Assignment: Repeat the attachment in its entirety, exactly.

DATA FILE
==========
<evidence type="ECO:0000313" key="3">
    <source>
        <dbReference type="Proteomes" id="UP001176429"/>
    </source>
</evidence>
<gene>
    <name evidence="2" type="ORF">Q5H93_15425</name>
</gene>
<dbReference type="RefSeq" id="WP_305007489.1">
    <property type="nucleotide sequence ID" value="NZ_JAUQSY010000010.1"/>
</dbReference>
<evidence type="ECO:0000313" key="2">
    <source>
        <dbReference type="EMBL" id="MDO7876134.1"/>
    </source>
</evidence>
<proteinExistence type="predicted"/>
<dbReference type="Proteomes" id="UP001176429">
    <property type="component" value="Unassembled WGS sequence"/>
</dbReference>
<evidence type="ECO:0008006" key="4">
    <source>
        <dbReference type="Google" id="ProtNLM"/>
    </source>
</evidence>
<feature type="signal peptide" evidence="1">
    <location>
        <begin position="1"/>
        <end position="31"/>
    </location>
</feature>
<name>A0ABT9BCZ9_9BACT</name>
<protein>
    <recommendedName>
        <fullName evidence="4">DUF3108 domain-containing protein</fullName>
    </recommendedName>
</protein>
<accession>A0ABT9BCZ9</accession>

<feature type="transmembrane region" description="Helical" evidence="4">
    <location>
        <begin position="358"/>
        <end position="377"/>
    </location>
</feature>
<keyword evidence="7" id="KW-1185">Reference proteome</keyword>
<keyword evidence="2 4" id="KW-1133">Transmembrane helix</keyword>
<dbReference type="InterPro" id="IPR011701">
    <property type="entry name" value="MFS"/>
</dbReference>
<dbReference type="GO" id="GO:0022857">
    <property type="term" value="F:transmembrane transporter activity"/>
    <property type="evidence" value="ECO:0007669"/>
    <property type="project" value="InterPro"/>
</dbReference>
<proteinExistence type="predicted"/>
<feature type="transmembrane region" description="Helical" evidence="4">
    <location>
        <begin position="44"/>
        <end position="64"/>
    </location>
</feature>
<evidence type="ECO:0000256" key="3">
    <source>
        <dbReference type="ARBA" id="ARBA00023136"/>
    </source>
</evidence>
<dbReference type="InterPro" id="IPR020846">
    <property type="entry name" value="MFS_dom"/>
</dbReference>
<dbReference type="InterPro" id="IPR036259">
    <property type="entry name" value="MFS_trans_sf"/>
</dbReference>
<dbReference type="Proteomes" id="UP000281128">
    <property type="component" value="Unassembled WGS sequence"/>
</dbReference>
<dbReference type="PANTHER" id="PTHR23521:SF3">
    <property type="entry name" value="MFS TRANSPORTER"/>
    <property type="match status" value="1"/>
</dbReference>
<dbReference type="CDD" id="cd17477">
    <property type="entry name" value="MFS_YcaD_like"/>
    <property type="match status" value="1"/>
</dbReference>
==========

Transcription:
<evidence type="ECO:0000313" key="3">
    <source>
        <dbReference type="Proteomes" id="UP001176429"/>
    </source>
</evidence>
<gene>
    <name evidence="2" type="ORF">Q5H93_15425</name>
</gene>
<dbReference type="RefSeq" id="WP_305007489.1">
    <property type="nucleotide sequence ID" value="NZ_JAUQSY010000010.1"/>
</dbReference>
<evidence type="ECO:0000313" key="2">
    <source>
        <dbReference type="EMBL" id="MDO7876134.1"/>
    </source>
</evidence>
<proteinExistence type="predicted"/>
<dbReference type="Proteomes" id="UP001176429">
    <property type="component" value="Unassembled WGS sequence"/>
</dbReference>
<evidence type="ECO:0008006" key="4">
    <source>
        <dbReference type="Google" id="ProtNLM"/>
    </source>
</evidence>
<feature type="signal peptide" evidence="1">
    <location>
        <begin position="1"/>
        <end position="31"/>
    </location>
</feature>
<name>A0ABT9BCZ9_9BACT</name>
<protein>
    <recommendedName>
        <fullName evidence="4">DUF3108 domain-containing protein</fullName>
    </recommendedName>
</protein>
<accession>A0ABT9BCZ9</accession>

<feature type="transmembrane region" description="Helical" evidence="4">
    <location>
        <begin position="358"/>
        <end position="377"/>
    </location>
</feature>
<keyword evidence="7" id="KW-1185">Reference proteome</keyword>
<keyword evidence="2 4" id="KW-1133">Transmembrane helix</keyword>
<dbReference type="InterPro" id="IPR011701">
    <property type="entry name" value="MFS"/>
</dbReference>
<dbReference type="GO" id="GO:0022857">
    <property type="term" value="F:transmembrane transporter activity"/>
    <property type="evidence" value="ECO:0007669"/>
    <property type="project" value="InterPro"/>
</dbReference>
<proteinExistence type="predicted"/>
<feature type="transmembrane region" description="Helical" evidence="4">
    <location>
        <begin position="44"/>
        <end position="64"/>
    </location>
</feature>
<evidence type="ECO:0000256" key="3">
    <source>
        <dbReference type="ARBA" id="ARBA00023136"/>
    </source>
</evidence>
<dbReference type="InterPro" id="IPR020846">
    <property type="entry name" value="MFS_dom"/>
</dbReference>
<dbReference type="InterPro" id="IPR036259">
    <property type="entry name" value="MFS_trans_sf"/>
</dbReference>
<dbReference type="Proteomes" id="UP000281128">
    <property type="component" value="Unassembled WGS sequence"/>
</dbReference>
<dbReference type="PANTHER" id="PTHR23521:SF3">
    <property type="entry name" value="MFS TRANSPORTER"/>
    <property type="match status" value="1"/>
</dbReference>
<dbReference type="CDD" id="cd17477">
    <property type="entry name" value="MFS_YcaD_like"/>
    <property type="match status" value="1"/>
</dbReference>